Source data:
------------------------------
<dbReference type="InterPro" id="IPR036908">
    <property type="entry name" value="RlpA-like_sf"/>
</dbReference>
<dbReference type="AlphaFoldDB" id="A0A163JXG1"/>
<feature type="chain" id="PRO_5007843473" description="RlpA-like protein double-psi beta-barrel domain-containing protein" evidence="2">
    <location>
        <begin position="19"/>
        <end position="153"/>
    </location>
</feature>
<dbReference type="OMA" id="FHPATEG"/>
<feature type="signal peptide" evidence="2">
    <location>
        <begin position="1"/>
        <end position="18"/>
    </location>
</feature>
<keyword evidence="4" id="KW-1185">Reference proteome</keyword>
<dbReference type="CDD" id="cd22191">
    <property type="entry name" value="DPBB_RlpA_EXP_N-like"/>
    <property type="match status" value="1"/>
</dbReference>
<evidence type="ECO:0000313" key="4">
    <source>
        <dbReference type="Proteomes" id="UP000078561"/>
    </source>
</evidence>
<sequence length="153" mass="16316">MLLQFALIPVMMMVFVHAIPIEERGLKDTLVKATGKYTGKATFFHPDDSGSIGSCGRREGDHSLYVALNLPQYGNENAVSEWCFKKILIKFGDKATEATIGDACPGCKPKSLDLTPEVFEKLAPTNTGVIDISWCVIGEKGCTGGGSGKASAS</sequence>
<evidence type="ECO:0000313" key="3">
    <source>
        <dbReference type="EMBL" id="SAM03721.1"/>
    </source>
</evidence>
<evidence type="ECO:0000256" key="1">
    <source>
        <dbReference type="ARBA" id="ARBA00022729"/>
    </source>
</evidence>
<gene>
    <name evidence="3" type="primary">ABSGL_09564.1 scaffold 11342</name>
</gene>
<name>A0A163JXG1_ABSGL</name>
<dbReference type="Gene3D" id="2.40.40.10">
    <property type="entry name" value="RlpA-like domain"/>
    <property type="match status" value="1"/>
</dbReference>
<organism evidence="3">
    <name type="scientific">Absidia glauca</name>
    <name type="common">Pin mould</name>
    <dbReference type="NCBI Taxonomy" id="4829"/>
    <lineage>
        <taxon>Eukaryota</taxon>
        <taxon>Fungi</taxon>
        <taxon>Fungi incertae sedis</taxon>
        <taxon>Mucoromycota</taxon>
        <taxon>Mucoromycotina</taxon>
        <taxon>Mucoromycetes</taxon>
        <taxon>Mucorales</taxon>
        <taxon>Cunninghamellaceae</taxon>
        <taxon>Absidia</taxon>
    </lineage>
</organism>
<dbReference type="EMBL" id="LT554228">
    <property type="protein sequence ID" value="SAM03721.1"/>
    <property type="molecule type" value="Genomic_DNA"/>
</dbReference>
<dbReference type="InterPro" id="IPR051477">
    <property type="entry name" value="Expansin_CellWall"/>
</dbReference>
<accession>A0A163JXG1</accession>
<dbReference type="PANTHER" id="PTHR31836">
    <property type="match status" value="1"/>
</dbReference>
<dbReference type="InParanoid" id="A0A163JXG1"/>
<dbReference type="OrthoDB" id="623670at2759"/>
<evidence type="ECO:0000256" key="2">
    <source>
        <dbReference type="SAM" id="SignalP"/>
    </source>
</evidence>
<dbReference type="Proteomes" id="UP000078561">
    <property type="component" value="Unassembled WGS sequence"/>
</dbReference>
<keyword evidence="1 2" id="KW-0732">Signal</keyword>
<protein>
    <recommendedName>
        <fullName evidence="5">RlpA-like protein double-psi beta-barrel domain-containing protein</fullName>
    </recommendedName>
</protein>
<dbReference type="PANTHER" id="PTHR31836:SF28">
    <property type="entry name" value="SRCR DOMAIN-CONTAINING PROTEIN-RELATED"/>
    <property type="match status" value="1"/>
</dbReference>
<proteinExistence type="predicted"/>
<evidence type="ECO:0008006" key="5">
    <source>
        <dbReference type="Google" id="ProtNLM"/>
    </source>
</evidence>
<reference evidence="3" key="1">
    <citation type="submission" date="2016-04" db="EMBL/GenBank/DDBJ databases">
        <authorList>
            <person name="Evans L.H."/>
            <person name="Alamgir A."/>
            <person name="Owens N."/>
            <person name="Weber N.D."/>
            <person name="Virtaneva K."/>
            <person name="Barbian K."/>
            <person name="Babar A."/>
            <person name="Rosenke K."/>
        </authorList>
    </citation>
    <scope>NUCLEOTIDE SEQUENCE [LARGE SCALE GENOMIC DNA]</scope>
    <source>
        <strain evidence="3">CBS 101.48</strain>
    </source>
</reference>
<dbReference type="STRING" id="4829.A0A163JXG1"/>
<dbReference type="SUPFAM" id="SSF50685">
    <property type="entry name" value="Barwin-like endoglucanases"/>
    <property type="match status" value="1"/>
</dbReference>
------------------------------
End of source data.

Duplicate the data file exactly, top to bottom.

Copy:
<dbReference type="InterPro" id="IPR036908">
    <property type="entry name" value="RlpA-like_sf"/>
</dbReference>
<dbReference type="AlphaFoldDB" id="A0A163JXG1"/>
<feature type="chain" id="PRO_5007843473" description="RlpA-like protein double-psi beta-barrel domain-containing protein" evidence="2">
    <location>
        <begin position="19"/>
        <end position="153"/>
    </location>
</feature>
<dbReference type="OMA" id="FHPATEG"/>
<feature type="signal peptide" evidence="2">
    <location>
        <begin position="1"/>
        <end position="18"/>
    </location>
</feature>
<keyword evidence="4" id="KW-1185">Reference proteome</keyword>
<dbReference type="CDD" id="cd22191">
    <property type="entry name" value="DPBB_RlpA_EXP_N-like"/>
    <property type="match status" value="1"/>
</dbReference>
<evidence type="ECO:0000313" key="4">
    <source>
        <dbReference type="Proteomes" id="UP000078561"/>
    </source>
</evidence>
<sequence length="153" mass="16316">MLLQFALIPVMMMVFVHAIPIEERGLKDTLVKATGKYTGKATFFHPDDSGSIGSCGRREGDHSLYVALNLPQYGNENAVSEWCFKKILIKFGDKATEATIGDACPGCKPKSLDLTPEVFEKLAPTNTGVIDISWCVIGEKGCTGGGSGKASAS</sequence>
<evidence type="ECO:0000313" key="3">
    <source>
        <dbReference type="EMBL" id="SAM03721.1"/>
    </source>
</evidence>
<evidence type="ECO:0000256" key="1">
    <source>
        <dbReference type="ARBA" id="ARBA00022729"/>
    </source>
</evidence>
<gene>
    <name evidence="3" type="primary">ABSGL_09564.1 scaffold 11342</name>
</gene>
<name>A0A163JXG1_ABSGL</name>
<dbReference type="Gene3D" id="2.40.40.10">
    <property type="entry name" value="RlpA-like domain"/>
    <property type="match status" value="1"/>
</dbReference>
<organism evidence="3">
    <name type="scientific">Absidia glauca</name>
    <name type="common">Pin mould</name>
    <dbReference type="NCBI Taxonomy" id="4829"/>
    <lineage>
        <taxon>Eukaryota</taxon>
        <taxon>Fungi</taxon>
        <taxon>Fungi incertae sedis</taxon>
        <taxon>Mucoromycota</taxon>
        <taxon>Mucoromycotina</taxon>
        <taxon>Mucoromycetes</taxon>
        <taxon>Mucorales</taxon>
        <taxon>Cunninghamellaceae</taxon>
        <taxon>Absidia</taxon>
    </lineage>
</organism>
<dbReference type="EMBL" id="LT554228">
    <property type="protein sequence ID" value="SAM03721.1"/>
    <property type="molecule type" value="Genomic_DNA"/>
</dbReference>
<dbReference type="InterPro" id="IPR051477">
    <property type="entry name" value="Expansin_CellWall"/>
</dbReference>
<accession>A0A163JXG1</accession>
<dbReference type="PANTHER" id="PTHR31836">
    <property type="match status" value="1"/>
</dbReference>
<dbReference type="InParanoid" id="A0A163JXG1"/>
<dbReference type="OrthoDB" id="623670at2759"/>
<evidence type="ECO:0000256" key="2">
    <source>
        <dbReference type="SAM" id="SignalP"/>
    </source>
</evidence>
<dbReference type="Proteomes" id="UP000078561">
    <property type="component" value="Unassembled WGS sequence"/>
</dbReference>
<keyword evidence="1 2" id="KW-0732">Signal</keyword>
<protein>
    <recommendedName>
        <fullName evidence="5">RlpA-like protein double-psi beta-barrel domain-containing protein</fullName>
    </recommendedName>
</protein>
<dbReference type="PANTHER" id="PTHR31836:SF28">
    <property type="entry name" value="SRCR DOMAIN-CONTAINING PROTEIN-RELATED"/>
    <property type="match status" value="1"/>
</dbReference>
<proteinExistence type="predicted"/>
<evidence type="ECO:0008006" key="5">
    <source>
        <dbReference type="Google" id="ProtNLM"/>
    </source>
</evidence>
<reference evidence="3" key="1">
    <citation type="submission" date="2016-04" db="EMBL/GenBank/DDBJ databases">
        <authorList>
            <person name="Evans L.H."/>
            <person name="Alamgir A."/>
            <person name="Owens N."/>
            <person name="Weber N.D."/>
            <person name="Virtaneva K."/>
            <person name="Barbian K."/>
            <person name="Babar A."/>
            <person name="Rosenke K."/>
        </authorList>
    </citation>
    <scope>NUCLEOTIDE SEQUENCE [LARGE SCALE GENOMIC DNA]</scope>
    <source>
        <strain evidence="3">CBS 101.48</strain>
    </source>
</reference>
<dbReference type="STRING" id="4829.A0A163JXG1"/>
<dbReference type="SUPFAM" id="SSF50685">
    <property type="entry name" value="Barwin-like endoglucanases"/>
    <property type="match status" value="1"/>
</dbReference>